In case of the upper mantle, focus lies on deformation and resulting lattice preferred orientation (LPO) underneath an oceanic plate. Sensitivity of deformation and seismic anisotropy on rheology, grain size (d), temperature (T), and kinematics (v) has been investigated. The results of the model show that the mechanical lithosphere-asthenosphere boundary is strongly controlled by T and less so by v or d. A higher strain concentration within the asthenosphere (e.g. for smaller potential mantle temperatures, higher plate velocities, or smaller d) indicates a weaker coupling between the plate and the underlying mantle, which becomes stronger with the age of the plate. A Poiseuille flow within the asthenosphere, significantly affects the deformation and LPO in the upper mantle. The results of the model show, that deformation in the upper mantle at a certain distance away from the ridge depends on the absolute velocity in the asthenosphere. However, only in cases of a driving upper mantle base does the seismic anisotropy and delay times reach values within the range of natural data.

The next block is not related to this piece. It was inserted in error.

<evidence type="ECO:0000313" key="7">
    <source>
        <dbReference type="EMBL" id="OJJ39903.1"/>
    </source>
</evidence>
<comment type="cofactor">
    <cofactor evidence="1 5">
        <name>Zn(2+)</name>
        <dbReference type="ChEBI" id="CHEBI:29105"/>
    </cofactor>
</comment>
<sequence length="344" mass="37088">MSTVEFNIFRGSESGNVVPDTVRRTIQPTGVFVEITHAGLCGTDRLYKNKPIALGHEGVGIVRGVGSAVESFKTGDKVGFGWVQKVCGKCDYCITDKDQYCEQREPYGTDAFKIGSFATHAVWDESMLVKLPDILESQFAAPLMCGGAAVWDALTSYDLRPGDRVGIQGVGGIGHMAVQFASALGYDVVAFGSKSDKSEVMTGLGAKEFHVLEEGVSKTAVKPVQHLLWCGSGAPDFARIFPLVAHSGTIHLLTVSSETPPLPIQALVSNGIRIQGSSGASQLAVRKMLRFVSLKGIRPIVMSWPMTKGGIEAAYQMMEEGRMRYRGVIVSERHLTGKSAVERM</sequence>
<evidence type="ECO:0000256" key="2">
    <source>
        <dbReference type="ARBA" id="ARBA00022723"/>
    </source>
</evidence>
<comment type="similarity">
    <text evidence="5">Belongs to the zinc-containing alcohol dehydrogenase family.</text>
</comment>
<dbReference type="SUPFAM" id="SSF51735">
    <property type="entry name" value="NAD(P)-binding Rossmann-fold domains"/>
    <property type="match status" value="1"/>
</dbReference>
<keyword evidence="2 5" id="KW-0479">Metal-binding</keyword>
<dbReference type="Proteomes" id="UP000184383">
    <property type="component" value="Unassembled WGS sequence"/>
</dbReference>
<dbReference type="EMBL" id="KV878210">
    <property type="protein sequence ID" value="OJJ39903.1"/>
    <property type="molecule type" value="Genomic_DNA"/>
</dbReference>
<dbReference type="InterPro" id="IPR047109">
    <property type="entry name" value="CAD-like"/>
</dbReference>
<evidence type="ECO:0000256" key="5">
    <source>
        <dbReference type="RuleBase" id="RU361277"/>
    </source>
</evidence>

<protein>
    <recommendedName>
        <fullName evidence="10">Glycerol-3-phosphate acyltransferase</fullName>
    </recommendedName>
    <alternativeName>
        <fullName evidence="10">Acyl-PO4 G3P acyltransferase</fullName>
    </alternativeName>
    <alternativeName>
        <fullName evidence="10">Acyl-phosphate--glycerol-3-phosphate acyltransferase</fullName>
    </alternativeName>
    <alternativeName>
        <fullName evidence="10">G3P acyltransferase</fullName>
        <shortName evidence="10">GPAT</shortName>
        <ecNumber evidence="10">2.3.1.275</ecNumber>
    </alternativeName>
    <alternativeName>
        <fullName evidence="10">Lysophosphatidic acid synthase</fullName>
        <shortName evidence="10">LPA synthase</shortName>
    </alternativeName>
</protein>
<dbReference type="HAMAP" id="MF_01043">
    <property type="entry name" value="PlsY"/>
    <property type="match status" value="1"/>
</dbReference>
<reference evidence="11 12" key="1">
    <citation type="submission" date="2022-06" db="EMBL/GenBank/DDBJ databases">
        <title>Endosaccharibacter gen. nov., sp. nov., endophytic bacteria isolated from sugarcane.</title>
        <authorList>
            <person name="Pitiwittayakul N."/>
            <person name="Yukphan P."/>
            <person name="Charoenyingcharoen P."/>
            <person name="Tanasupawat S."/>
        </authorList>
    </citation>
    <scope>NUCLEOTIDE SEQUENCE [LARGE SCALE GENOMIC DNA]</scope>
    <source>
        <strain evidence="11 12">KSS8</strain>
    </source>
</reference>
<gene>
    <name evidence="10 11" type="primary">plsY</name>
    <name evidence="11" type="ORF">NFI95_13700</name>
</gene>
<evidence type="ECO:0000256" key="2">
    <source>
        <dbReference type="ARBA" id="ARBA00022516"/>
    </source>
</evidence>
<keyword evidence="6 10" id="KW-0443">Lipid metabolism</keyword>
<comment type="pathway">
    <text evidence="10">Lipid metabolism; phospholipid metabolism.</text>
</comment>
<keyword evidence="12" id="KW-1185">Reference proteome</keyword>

• 214.
    Fuchs, Lukas
    et al.
    Uppsala University, Disciplinary Domain of Science and Technology, Earth Sciences, Department of Earth Sciences, Mineralogy Petrology and Tectonics.
    Koyi, Hemin
    Uppsala University, Disciplinary Domain of Science and Technology, Earth Sciences, Department of Earth Sciences, Mineralogy Petrology and Tectonics.
    Schmeling, Harro
    Goethe-University, Institute of Geoscience, Frankfurt am Main, Germany.
    Numerical modeling of the effect of composite rheology on internal deformation in down-built diapirs.2015In: Tectonophysics, ISSN 0040-1951, E-ISSN 1879-3266, Vol. 646, p. 79-95Article in journal (Refereed)
    Abstract [en]